AffiliationUniv Arizona, Dept Philosophy
MetadataShow full item record
PublisherUNIV CHICAGO PRESS
CitationWhich Curie’s Principle? 2016, 83 (5):1002 Philosophy of Science
JournalPhilosophy of Science
RightsCopyright © 2016 by the Philosophy of Science Association. All rights reserved.
Collection InformationThis item from the UA Faculty Publications collection is made available by the University of Arizona with support from the University of Arizona Libraries. If you have questions, please contact us at firstname.lastname@example.org.
AbstractIs there more than one "Curie's principle"? How far are different formulations legitimate? What are the aspects that make it so scientifically fruitful? This article is devoted to exploring these questions. We begin by discussing Curie's original 1894 article. Then, we consider the way that the discussion of the principle took shape from early commentators to its modern form. We say why we think that the modern focus on the interstate version of the principle loses sight of some of the most significant applications of the principle. Finally, we address criticisms of the principle put forward by John Norton and Bryan Roberts.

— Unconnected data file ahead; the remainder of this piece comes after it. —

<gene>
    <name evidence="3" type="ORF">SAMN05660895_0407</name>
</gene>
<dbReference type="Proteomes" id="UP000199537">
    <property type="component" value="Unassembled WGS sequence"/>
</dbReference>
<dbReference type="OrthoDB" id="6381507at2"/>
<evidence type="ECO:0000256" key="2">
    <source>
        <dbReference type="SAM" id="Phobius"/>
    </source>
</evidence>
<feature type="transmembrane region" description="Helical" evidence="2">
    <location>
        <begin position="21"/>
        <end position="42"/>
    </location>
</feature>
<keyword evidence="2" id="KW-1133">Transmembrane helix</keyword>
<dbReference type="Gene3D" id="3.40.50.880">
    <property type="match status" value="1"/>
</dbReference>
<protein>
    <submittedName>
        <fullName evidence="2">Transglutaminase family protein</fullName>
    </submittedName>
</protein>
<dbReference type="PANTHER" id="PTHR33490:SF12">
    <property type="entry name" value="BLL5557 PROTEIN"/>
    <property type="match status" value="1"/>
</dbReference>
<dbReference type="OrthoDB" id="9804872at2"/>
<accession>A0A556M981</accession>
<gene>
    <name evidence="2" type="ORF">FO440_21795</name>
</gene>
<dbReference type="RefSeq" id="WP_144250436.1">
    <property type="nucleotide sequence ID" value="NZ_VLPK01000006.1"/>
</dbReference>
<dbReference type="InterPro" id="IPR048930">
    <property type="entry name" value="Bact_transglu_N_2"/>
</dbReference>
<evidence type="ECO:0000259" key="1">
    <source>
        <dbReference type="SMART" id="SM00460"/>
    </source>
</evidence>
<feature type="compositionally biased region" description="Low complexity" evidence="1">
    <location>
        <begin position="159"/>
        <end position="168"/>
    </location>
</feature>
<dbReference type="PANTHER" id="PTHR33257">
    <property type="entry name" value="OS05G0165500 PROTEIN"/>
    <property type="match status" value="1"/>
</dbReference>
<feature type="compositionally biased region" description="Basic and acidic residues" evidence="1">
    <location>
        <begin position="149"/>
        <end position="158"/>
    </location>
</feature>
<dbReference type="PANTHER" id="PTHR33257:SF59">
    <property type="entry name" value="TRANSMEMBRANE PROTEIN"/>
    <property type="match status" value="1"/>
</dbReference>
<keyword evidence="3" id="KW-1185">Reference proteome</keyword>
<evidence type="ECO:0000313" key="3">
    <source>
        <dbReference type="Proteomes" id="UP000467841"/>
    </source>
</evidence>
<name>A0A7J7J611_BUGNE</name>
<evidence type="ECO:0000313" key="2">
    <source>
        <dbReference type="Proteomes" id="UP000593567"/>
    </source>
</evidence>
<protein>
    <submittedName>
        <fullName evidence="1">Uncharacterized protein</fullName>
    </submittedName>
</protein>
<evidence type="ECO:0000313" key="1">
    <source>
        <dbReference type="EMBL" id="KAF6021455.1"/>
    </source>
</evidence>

Note12 month embargo; Published online: Dec 2016
VersionFinal published version